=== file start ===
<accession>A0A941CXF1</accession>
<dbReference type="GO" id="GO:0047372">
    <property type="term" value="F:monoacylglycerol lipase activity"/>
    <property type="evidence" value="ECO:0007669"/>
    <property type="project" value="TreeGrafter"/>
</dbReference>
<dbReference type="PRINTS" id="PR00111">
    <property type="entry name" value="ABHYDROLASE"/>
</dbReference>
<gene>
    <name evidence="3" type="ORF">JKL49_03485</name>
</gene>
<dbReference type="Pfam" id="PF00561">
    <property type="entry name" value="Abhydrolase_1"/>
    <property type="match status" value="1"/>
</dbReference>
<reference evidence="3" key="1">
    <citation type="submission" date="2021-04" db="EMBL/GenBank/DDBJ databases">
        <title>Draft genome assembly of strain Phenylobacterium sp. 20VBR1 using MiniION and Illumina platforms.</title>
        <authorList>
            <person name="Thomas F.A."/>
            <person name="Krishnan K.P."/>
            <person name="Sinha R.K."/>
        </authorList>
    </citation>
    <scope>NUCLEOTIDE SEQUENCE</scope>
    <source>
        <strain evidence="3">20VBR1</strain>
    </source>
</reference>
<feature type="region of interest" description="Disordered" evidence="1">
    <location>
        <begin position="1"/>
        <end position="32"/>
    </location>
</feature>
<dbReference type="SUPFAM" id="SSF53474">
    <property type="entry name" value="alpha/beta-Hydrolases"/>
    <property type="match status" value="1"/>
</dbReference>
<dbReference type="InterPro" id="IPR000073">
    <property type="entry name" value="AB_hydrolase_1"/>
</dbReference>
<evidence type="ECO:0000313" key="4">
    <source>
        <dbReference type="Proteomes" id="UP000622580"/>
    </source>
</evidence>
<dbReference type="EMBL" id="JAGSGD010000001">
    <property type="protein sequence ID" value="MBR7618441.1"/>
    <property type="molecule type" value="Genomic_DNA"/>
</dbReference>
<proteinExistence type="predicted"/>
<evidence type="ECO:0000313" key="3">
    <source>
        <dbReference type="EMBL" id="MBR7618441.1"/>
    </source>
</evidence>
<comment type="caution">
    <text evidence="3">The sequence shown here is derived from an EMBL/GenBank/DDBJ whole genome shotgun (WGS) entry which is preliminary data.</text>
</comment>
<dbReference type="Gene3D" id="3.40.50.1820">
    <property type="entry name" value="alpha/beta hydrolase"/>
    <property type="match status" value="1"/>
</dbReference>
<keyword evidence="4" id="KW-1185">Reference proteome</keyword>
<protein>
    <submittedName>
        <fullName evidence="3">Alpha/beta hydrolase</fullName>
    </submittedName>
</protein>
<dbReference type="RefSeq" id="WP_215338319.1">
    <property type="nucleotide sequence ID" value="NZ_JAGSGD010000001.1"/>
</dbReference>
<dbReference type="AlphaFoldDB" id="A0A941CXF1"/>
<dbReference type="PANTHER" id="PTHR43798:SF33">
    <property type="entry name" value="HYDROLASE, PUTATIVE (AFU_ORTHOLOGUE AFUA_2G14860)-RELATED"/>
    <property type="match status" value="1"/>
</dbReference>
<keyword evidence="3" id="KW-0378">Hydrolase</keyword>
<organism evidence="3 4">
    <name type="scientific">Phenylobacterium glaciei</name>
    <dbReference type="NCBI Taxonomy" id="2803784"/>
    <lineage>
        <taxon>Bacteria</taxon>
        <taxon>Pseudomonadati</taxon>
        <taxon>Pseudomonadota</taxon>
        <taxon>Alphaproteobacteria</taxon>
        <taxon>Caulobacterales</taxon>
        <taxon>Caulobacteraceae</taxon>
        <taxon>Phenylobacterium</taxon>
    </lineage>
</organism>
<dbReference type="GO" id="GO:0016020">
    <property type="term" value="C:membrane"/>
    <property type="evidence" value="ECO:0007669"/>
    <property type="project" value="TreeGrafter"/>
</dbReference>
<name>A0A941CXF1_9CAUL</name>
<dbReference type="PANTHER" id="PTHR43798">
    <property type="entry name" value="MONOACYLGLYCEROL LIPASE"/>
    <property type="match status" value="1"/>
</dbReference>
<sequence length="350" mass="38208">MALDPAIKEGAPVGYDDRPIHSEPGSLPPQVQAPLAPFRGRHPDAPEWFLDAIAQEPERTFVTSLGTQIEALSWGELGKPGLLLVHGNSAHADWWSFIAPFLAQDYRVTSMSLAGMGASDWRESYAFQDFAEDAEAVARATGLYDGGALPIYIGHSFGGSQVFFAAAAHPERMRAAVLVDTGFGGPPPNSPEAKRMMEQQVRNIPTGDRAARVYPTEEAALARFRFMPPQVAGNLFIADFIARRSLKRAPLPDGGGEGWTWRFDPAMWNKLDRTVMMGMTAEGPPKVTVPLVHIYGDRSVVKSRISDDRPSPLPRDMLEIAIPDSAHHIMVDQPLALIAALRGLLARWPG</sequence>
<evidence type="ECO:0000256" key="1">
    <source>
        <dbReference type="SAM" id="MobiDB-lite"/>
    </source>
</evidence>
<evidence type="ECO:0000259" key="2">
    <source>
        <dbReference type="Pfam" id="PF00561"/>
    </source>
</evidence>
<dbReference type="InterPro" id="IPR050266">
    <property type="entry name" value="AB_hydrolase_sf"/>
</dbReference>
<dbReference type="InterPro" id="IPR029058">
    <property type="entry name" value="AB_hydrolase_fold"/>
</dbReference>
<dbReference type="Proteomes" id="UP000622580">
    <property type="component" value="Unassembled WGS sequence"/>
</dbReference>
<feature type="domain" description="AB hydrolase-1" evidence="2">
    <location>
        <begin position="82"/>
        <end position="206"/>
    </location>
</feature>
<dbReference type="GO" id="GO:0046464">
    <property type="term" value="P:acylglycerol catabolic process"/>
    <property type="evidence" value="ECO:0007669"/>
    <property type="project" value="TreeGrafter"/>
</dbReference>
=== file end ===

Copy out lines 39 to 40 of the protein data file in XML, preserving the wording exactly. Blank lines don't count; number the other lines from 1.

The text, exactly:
    <property type="match status" value="1"/>
</dbReference>